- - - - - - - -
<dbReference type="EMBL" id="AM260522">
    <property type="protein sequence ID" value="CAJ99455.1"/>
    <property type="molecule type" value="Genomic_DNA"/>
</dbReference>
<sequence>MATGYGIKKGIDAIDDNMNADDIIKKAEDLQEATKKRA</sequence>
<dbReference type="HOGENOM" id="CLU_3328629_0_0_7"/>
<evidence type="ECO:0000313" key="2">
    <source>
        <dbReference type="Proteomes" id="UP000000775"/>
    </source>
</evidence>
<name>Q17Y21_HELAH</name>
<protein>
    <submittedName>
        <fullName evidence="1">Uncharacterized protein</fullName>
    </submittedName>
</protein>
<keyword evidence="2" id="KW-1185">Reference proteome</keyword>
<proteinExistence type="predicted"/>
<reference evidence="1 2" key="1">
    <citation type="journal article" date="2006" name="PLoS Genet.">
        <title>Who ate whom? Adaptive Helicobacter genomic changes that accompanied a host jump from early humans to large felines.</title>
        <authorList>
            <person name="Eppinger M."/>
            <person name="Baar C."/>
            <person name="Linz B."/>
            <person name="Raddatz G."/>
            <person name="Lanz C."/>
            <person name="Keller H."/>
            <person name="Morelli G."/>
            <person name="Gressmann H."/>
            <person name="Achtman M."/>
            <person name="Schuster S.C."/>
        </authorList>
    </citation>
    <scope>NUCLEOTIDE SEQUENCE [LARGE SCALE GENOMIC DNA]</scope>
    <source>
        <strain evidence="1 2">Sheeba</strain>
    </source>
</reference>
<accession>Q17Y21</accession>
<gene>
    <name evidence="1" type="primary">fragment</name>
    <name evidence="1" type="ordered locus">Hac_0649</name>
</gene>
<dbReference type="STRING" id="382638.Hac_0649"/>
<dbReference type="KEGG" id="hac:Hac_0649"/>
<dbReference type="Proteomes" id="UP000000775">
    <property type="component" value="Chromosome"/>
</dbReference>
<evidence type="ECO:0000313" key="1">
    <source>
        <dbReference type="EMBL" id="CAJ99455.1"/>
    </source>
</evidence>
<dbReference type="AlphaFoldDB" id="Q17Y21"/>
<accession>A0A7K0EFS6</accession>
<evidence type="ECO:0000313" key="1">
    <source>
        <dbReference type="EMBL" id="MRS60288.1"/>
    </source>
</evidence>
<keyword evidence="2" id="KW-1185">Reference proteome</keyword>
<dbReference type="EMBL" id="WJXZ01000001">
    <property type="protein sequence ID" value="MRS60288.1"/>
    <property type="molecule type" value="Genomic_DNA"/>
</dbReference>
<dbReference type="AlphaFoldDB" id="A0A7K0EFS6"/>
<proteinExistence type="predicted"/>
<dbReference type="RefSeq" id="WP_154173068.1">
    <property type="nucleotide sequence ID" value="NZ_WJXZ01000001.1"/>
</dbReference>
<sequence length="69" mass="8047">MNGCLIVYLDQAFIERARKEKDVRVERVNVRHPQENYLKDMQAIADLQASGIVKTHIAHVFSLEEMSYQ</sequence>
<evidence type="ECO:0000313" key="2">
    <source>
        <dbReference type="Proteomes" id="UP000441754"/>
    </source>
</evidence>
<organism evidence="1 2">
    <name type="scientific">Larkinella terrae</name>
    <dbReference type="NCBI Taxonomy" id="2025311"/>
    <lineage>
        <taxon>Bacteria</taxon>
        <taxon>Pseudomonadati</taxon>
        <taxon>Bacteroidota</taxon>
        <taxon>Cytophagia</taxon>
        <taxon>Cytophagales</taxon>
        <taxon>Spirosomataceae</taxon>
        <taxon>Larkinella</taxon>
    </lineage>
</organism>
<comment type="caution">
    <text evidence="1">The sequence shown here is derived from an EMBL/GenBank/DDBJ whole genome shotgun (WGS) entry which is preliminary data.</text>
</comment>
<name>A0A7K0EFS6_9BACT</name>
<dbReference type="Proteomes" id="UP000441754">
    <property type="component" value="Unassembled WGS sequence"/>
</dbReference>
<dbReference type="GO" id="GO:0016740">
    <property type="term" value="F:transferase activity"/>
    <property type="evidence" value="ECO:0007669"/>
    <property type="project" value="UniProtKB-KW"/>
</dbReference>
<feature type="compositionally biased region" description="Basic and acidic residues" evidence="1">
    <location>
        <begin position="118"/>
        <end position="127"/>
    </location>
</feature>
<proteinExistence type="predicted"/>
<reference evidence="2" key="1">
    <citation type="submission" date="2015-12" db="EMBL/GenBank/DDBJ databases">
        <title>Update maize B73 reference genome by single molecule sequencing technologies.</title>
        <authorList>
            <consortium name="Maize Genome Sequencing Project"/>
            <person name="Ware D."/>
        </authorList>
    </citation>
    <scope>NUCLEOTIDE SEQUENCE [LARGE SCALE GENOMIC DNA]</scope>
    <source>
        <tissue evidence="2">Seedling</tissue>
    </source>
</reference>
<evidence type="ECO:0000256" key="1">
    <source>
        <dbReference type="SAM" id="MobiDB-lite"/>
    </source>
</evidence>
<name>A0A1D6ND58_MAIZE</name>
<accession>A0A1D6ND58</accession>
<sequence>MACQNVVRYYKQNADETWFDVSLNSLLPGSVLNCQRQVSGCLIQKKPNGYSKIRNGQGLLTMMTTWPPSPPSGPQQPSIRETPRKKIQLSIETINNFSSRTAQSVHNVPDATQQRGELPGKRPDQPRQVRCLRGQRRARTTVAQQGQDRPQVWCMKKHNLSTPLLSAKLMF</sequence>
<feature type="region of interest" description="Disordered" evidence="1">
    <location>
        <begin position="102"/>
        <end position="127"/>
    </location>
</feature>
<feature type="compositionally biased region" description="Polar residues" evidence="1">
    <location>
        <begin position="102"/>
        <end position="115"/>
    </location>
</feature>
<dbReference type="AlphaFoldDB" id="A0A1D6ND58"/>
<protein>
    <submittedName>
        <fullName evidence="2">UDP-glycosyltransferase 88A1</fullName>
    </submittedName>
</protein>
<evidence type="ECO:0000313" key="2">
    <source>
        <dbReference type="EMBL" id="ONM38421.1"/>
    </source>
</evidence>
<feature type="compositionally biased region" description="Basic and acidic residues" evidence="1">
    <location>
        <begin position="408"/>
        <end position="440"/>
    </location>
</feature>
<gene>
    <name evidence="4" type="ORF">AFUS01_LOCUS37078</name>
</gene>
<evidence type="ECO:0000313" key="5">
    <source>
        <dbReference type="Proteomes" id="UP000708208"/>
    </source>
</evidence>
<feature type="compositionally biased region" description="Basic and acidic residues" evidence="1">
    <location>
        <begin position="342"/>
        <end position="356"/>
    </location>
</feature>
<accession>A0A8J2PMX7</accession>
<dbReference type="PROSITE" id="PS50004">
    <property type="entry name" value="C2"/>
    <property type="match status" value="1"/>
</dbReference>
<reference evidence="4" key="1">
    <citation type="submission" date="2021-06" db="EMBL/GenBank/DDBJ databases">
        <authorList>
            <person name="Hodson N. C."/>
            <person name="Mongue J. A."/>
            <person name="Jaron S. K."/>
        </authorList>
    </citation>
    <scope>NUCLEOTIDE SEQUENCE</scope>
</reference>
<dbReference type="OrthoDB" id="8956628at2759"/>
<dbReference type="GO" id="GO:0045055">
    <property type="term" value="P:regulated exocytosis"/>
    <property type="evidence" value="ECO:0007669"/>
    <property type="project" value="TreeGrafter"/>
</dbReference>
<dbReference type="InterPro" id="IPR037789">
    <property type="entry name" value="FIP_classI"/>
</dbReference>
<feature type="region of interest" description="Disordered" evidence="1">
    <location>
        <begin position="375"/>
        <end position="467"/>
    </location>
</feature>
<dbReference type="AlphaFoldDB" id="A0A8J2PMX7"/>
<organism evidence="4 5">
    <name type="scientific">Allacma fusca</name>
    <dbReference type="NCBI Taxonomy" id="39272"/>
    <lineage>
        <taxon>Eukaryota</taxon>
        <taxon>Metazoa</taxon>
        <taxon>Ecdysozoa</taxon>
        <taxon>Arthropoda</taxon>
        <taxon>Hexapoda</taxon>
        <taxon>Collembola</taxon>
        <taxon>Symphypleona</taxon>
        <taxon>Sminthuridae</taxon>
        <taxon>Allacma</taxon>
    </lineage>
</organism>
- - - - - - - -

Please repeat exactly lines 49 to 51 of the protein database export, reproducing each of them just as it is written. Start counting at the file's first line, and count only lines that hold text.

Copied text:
    <property type="component" value="Chromosome"/>
</dbReference>
<evidence type="ECO:0000313" key="1">